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December 26, 2012

The Second Circuit Reverses A Conviction For Tax Evasion Based On Insufficient Evidence

Five partners at Ernst & Young - Robert Coplan, Martin Nissenbaum, Richard Shapiro, and Brian Vaughn, and Charles Bolton - were charged with a number of tax crimes in federal court in New York, specifically tax evasion, conspiracy to defraud the United States, and lying to the IRS. The Second Circuit said that the government didn't prove that two of the men were guilty and send the case back.

Ernst & Young had developed a number of tax shelters. Tax shelters - to be clear - are not themselves necessarily legal or illegal. As the jury was instructed, "it depends on the facts."

1102930_piggy_bank_1.jpgThere were five tax shelters at issue. The Second Circuit, in United States v. Coplan, described the tax shelter that was the basis of the tax evasion count this way:

The Add-On shelter was a tax strategy marketed as a means to defer indefinitely income tax liability on capital gains, including the capital gains generated in the second year of [another tax shelter involved in the case, which converted ordinary income to capital gains, which are generally taxed at a lower rate for folks who are using tax shelters .] Add-On involved the purchase of offsetting digital option pairs, followed by a series of transactions designed to generate a tax loss. The offsetting options were structured so that there was a "one-pip" gap between their strike prices, so that, in a theoretical "home run" scenario, a taxpayer could make a multimillion dollar profit. [H]owever, there was no reasonable possibility of earning a profit from Add-On apart from the "home run" scenario, since the Add-On fee structure required payments to [Ernst & Young] and the entity acting as general partner that exceeded the potential payoff.

Four of the men - Mr. Coplan, Mr. Nissenbaum, Mr. Shapiro, and Mr. Vaughn - were charged with, and went to trial on, three charges - conspiracy to defraud the United States, tax evasion, and obstructing the IRS. Mr. Vaughn and Mr. Coplan were also charged with making false statements to the IRS. Mr. Bolton pled guilty.

The government's theory, basically, was this:

At trial, the Government sought to demonstrate that the defendants conspired to conceal the true nature of the five tax shelters by creating a variety of "cover stories" regarding the purported business purpose of the shelters, when in fact the shelters were motivated solely by a desire to avoid taxes. In essence, the Government sought to demonstrate that the defendants hid the truth from the IRS by withholding information and making affirmative misstatements.

After the trial, the jury returned a guilty verdict on all counts.

Bolton, who had entered a plea, was sentenced to 15 months in prison. The folks who went to trial were sentenced to between 20 months to three years.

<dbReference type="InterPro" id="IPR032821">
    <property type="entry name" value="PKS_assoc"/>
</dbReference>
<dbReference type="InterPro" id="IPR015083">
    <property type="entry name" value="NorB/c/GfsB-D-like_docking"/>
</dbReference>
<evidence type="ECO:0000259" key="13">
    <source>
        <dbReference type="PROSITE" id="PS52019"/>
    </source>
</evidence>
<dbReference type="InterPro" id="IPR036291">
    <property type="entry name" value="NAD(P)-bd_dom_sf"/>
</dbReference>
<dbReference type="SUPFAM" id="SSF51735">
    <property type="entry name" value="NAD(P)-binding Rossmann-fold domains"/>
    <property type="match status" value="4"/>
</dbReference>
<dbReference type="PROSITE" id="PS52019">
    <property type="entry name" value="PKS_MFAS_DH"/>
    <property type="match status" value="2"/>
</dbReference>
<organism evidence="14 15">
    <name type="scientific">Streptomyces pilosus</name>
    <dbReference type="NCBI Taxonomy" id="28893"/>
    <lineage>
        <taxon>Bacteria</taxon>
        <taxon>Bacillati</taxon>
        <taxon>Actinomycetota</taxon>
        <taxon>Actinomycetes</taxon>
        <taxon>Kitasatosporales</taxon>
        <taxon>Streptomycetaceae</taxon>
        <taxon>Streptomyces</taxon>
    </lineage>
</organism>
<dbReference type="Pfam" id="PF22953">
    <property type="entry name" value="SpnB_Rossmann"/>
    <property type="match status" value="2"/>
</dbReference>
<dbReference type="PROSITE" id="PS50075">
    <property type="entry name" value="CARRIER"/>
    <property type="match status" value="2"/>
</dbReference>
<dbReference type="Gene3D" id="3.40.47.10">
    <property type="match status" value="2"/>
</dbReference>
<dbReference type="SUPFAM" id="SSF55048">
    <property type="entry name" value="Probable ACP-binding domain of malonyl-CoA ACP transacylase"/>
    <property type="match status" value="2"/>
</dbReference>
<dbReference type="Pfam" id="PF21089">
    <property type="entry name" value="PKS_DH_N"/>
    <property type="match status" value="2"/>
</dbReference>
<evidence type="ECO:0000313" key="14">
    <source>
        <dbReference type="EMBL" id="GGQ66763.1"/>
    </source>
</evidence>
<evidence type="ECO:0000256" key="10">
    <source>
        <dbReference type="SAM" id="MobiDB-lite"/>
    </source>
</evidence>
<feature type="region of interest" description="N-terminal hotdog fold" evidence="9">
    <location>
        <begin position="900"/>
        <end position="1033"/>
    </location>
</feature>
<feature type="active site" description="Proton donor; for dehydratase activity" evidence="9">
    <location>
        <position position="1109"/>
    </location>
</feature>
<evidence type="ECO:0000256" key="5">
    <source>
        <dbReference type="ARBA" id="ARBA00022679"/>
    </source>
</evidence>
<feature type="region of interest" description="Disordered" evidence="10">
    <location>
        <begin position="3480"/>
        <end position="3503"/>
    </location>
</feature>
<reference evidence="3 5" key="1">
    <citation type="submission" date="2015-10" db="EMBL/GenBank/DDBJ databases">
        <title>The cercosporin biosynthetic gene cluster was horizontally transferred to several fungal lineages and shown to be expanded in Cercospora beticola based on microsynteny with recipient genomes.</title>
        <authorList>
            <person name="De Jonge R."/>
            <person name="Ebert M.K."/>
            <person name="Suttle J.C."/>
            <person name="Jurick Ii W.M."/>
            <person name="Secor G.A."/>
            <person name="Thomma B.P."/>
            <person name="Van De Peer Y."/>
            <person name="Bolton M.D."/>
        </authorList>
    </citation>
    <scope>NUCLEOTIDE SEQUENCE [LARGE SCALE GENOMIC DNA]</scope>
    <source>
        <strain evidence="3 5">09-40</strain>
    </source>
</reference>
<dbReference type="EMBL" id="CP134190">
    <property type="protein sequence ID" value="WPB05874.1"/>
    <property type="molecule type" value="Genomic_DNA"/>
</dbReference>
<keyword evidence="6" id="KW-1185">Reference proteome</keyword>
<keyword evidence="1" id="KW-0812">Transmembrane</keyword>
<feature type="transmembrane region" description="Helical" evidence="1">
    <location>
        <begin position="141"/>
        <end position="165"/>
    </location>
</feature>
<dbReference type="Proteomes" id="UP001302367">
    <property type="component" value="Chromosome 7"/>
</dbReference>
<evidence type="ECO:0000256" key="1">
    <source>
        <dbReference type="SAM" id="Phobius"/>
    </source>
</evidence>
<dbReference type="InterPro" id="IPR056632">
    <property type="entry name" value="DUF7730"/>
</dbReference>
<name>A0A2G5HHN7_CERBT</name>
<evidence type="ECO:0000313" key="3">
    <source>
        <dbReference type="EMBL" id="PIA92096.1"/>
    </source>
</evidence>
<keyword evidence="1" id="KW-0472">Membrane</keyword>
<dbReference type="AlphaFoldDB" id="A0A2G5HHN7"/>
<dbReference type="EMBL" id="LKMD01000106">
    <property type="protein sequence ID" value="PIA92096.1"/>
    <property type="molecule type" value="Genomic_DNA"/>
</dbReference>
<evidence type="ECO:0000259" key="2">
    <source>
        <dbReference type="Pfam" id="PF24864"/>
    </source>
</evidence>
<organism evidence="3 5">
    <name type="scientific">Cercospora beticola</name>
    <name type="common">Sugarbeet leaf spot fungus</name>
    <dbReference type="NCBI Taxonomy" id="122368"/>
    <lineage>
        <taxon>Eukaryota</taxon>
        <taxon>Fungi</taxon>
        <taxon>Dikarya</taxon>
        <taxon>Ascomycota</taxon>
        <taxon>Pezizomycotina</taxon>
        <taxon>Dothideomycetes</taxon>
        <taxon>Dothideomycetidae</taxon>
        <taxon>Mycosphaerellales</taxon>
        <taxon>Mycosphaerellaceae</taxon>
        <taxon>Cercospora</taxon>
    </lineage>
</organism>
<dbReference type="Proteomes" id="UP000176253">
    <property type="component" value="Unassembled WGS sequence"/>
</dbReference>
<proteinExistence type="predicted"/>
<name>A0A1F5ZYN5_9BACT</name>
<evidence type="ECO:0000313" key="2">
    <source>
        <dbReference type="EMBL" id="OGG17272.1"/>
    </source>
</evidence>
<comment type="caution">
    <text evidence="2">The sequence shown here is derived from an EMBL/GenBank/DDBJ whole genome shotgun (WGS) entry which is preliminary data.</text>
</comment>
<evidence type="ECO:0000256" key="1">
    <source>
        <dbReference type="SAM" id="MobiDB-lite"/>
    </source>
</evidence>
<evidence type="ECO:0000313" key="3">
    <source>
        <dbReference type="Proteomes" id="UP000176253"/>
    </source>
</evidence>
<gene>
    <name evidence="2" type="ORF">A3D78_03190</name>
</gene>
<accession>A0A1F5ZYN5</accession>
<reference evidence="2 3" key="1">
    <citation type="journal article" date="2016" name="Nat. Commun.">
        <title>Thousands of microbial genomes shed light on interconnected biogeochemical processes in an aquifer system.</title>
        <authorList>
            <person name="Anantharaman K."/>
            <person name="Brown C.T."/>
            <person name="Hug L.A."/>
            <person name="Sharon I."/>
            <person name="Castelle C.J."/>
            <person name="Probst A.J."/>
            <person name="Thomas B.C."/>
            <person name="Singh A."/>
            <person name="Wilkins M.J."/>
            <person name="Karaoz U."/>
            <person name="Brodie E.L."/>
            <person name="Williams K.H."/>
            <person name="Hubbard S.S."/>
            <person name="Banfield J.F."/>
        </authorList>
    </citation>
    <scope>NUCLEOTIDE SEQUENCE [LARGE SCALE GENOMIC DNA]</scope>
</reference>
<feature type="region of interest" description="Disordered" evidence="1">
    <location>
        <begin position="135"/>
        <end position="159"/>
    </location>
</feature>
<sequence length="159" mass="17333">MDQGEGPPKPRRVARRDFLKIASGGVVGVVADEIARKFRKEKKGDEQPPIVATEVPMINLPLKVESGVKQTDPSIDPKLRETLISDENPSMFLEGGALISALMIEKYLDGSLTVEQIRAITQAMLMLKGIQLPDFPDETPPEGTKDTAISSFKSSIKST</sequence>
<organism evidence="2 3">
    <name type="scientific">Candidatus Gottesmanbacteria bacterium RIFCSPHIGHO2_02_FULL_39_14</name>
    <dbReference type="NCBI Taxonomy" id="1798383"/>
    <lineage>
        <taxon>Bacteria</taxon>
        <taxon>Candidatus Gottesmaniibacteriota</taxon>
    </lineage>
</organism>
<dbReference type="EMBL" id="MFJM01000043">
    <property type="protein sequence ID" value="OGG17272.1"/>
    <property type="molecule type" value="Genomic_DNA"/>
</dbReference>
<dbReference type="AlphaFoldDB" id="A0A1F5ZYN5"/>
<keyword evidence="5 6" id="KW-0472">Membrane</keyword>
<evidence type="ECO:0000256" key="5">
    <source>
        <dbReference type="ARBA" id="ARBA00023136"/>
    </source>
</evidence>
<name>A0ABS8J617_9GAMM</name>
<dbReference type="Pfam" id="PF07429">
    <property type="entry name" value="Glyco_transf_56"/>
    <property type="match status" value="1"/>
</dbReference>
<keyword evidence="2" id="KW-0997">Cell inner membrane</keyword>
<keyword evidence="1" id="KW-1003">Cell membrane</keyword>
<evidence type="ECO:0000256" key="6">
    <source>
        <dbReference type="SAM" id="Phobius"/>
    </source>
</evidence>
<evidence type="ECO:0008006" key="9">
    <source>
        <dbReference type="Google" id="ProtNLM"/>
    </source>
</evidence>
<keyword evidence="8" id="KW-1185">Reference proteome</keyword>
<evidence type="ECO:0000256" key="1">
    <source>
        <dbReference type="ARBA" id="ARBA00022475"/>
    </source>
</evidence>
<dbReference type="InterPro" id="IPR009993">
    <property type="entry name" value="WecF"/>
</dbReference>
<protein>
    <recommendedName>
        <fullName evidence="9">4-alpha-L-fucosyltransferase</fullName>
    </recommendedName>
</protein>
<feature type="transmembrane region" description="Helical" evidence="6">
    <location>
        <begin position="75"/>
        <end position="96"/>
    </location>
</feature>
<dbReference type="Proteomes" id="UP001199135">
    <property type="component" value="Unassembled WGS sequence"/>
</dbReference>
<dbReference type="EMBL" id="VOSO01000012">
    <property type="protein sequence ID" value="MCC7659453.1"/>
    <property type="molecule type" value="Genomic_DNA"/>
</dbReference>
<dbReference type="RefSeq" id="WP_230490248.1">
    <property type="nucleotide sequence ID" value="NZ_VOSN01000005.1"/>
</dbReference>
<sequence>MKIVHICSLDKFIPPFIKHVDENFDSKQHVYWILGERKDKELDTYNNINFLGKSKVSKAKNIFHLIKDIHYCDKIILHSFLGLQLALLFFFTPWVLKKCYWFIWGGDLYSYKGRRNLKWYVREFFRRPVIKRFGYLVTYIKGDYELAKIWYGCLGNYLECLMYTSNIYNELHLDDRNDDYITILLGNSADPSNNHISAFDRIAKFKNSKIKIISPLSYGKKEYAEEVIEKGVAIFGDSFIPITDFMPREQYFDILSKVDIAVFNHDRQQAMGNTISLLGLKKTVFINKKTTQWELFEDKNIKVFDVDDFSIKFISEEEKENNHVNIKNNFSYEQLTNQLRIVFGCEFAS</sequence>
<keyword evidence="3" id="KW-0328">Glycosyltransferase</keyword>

The Second Circuit reversed the conspiracy charges against Shapiro and Nissenbaum because there was insufficient evidence to support them.

That's a tough standard, to win a sufficiency challenge you've got to show that at least one juror could have reasonably found the person charged guilty. Worse, in a conspiracy case with multiple objects of the conspiracy - as in this case - to win you've got to show that the person wasn't engaged in any object of the conspiracy. Yet that's what the Second Circuit found happened.

The opinion is 95 pages and summarizes a decent bit of the evidence from a multi-week trial. In essence, there wasn't enough evidence that Mr. Shapiro was familiar enough with the details of the tax shelter that the government alleged caused tax evasion.

Here's the important bit from the opinion that will matter to folks not involved in this case (though, by all means, if you have a tax evasion case involving what happened at a company, read the entire opinion). Basically, the government's case was too thin as to Shapiro (internal citations omitted):

Having reviewed the record and the arguments of counsel, we conclude that the evidence against Shapiro is insufficient to support his conviction on Count One. In reaching this conclusion, we are mindful that the absence of direct evidence is not dispositive, since "the government is entitled to prove its case solely through circumstantial evidence." Nevertheless, "[i]f the evidence viewed in the light most favorable to the prosecution gives equal or nearly equal circumstantial support to a theory of guilt and a theory of innocence, then a reasonable jury must necessarily entertain a reasonable doubt." In this case, an essential element of the conspiracy charged in Count One required proof beyond a reasonable doubt that Shapiro joined the alleged conspiracy with the "specific intent" to violate the law. The evidence with respect to Shapiro's intent, viewed in the light most favorable to the Government, remains, at best, in equipoise. Because "[i]t would not satisfy the [Constitution] to have a jury determine that the defendant is probably guilty," we conclude that Shapiro's conviction on Count One must be reversed.

It's nice to see a rejection of the idea that someone is "probably" guilty in a Second Circuit opinion.

The court of appeals reached a similar conclusion for Mr. Nissenbaum.

Because the conspiracy conviction fell, the Second Circuit held that the substantive charges of tax evasion also had to be vacated for Mr. Shapiro and Mr. Nissenbaum. Mr. Nissenbaum's conviction for making a false statement to the IRS was also vacated for insufficient evidence.